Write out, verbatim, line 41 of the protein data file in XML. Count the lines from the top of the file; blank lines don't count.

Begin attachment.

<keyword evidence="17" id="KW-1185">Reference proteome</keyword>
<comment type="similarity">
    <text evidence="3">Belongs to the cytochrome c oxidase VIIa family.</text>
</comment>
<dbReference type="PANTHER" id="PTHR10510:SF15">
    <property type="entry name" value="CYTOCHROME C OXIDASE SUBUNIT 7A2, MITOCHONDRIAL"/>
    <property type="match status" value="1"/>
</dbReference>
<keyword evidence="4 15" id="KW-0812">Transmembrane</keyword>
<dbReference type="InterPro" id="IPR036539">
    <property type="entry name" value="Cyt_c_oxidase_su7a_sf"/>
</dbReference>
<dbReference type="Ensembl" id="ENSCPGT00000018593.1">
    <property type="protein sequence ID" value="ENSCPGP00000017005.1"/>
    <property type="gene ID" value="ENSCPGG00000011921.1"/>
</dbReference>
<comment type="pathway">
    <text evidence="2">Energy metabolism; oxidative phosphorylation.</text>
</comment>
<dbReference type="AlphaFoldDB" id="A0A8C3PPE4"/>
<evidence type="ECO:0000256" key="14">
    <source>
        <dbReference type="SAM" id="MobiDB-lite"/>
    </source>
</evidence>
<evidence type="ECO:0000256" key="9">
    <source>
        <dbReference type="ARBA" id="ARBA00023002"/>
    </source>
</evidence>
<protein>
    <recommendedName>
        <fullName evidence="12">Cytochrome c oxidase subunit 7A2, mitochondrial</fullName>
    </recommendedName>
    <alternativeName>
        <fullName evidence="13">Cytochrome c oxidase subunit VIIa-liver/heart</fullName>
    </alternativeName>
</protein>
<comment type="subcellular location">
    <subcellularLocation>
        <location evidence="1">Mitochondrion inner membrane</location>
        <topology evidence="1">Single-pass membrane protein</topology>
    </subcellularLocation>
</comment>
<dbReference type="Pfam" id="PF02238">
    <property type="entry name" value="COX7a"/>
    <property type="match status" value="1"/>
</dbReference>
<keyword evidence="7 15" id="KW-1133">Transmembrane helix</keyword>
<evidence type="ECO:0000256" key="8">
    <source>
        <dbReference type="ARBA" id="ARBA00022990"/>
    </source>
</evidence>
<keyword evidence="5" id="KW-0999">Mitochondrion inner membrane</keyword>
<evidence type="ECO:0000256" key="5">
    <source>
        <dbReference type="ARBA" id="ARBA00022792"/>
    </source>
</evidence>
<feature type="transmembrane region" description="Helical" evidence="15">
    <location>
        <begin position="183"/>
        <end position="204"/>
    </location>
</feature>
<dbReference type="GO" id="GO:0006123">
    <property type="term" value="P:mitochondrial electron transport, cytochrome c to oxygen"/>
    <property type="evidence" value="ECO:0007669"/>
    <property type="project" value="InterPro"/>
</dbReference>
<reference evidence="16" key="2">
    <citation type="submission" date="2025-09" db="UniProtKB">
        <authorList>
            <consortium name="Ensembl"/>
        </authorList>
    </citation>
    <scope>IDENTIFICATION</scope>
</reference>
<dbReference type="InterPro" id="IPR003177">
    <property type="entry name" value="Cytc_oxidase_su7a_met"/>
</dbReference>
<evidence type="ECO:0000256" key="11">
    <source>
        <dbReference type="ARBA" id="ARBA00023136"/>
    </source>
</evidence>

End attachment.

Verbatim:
        <location evidence="1">Mitochondrion inner membrane</location>